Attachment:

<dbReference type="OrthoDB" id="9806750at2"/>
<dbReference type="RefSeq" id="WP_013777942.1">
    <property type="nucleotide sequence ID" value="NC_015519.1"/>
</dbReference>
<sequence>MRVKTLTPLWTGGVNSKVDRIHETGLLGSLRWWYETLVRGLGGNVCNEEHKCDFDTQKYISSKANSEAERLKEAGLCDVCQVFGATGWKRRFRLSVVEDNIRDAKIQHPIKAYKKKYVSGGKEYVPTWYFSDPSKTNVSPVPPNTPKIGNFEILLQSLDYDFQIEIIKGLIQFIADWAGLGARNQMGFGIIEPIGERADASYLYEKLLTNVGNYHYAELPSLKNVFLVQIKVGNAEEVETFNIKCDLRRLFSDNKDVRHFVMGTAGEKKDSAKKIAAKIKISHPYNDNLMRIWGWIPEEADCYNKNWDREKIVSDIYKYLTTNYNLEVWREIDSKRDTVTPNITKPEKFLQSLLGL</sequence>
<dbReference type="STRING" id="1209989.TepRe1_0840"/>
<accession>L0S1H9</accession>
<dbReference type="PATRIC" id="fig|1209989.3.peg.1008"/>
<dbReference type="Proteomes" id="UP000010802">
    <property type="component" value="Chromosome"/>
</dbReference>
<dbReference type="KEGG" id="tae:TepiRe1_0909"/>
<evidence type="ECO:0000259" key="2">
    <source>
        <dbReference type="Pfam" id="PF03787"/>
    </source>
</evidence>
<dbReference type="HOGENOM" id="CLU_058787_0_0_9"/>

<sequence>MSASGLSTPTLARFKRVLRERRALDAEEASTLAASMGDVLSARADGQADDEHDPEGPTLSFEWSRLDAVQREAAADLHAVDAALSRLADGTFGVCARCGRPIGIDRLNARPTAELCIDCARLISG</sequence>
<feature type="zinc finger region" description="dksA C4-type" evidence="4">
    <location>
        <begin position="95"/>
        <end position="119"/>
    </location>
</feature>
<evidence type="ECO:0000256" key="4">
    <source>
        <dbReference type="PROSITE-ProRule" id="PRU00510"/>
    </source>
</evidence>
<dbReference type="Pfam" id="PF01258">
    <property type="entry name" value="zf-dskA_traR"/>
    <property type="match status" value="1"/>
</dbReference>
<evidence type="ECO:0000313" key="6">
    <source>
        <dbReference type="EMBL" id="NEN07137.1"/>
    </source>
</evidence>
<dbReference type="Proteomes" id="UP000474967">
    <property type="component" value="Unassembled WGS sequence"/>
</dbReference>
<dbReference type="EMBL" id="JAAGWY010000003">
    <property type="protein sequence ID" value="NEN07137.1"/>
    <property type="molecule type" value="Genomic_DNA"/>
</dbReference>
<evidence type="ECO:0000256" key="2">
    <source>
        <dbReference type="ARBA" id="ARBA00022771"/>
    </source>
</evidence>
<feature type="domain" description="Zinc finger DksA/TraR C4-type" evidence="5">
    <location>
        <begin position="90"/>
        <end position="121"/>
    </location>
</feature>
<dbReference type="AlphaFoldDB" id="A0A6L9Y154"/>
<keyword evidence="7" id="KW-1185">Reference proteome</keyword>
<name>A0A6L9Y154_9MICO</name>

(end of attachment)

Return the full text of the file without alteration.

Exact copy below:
<dbReference type="OrthoDB" id="9806750at2"/>
<dbReference type="RefSeq" id="WP_013777942.1">
    <property type="nucleotide sequence ID" value="NC_015519.1"/>
</dbReference>
<sequence>MRVKTLTPLWTGGVNSKVDRIHETGLLGSLRWWYETLVRGLGGNVCNEEHKCDFDTQKYISSKANSEAERLKEAGLCDVCQVFGATGWKRRFRLSVVEDNIRDAKIQHPIKAYKKKYVSGGKEYVPTWYFSDPSKTNVSPVPPNTPKIGNFEILLQSLDYDFQIEIIKGLIQFIADWAGLGARNQMGFGIIEPIGERADASYLYEKLLTNVGNYHYAELPSLKNVFLVQIKVGNAEEVETFNIKCDLRRLFSDNKDVRHFVMGTAGEKKDSAKKIAAKIKISHPYNDNLMRIWGWIPEEADCYNKNWDREKIVSDIYKYLTTNYNLEVWREIDSKRDTVTPNITKPEKFLQSLLGL</sequence>
<dbReference type="STRING" id="1209989.TepRe1_0840"/>
<accession>L0S1H9</accession>
<dbReference type="PATRIC" id="fig|1209989.3.peg.1008"/>
<dbReference type="Proteomes" id="UP000010802">
    <property type="component" value="Chromosome"/>
</dbReference>
<dbReference type="KEGG" id="tae:TepiRe1_0909"/>
<evidence type="ECO:0000259" key="2">
    <source>
        <dbReference type="Pfam" id="PF03787"/>
    </source>
</evidence>
<dbReference type="HOGENOM" id="CLU_058787_0_0_9"/>

<sequence>MSASGLSTPTLARFKRVLRERRALDAEEASTLAASMGDVLSARADGQADDEHDPEGPTLSFEWSRLDAVQREAAADLHAVDAALSRLADGTFGVCARCGRPIGIDRLNARPTAELCIDCARLISG</sequence>
<feature type="zinc finger region" description="dksA C4-type" evidence="4">
    <location>
        <begin position="95"/>
        <end position="119"/>
    </location>
</feature>
<evidence type="ECO:0000256" key="4">
    <source>
        <dbReference type="PROSITE-ProRule" id="PRU00510"/>
    </source>
</evidence>
<dbReference type="Pfam" id="PF01258">
    <property type="entry name" value="zf-dskA_traR"/>
    <property type="match status" value="1"/>
</dbReference>
<evidence type="ECO:0000313" key="6">
    <source>
        <dbReference type="EMBL" id="NEN07137.1"/>
    </source>
</evidence>
<dbReference type="Proteomes" id="UP000474967">
    <property type="component" value="Unassembled WGS sequence"/>
</dbReference>
<dbReference type="EMBL" id="JAAGWY010000003">
    <property type="protein sequence ID" value="NEN07137.1"/>
    <property type="molecule type" value="Genomic_DNA"/>
</dbReference>
<evidence type="ECO:0000256" key="2">
    <source>
        <dbReference type="ARBA" id="ARBA00022771"/>
    </source>
</evidence>
<feature type="domain" description="Zinc finger DksA/TraR C4-type" evidence="5">
    <location>
        <begin position="90"/>
        <end position="121"/>
    </location>
</feature>
<dbReference type="AlphaFoldDB" id="A0A6L9Y154"/>
<keyword evidence="7" id="KW-1185">Reference proteome</keyword>
<name>A0A6L9Y154_9MICO</name>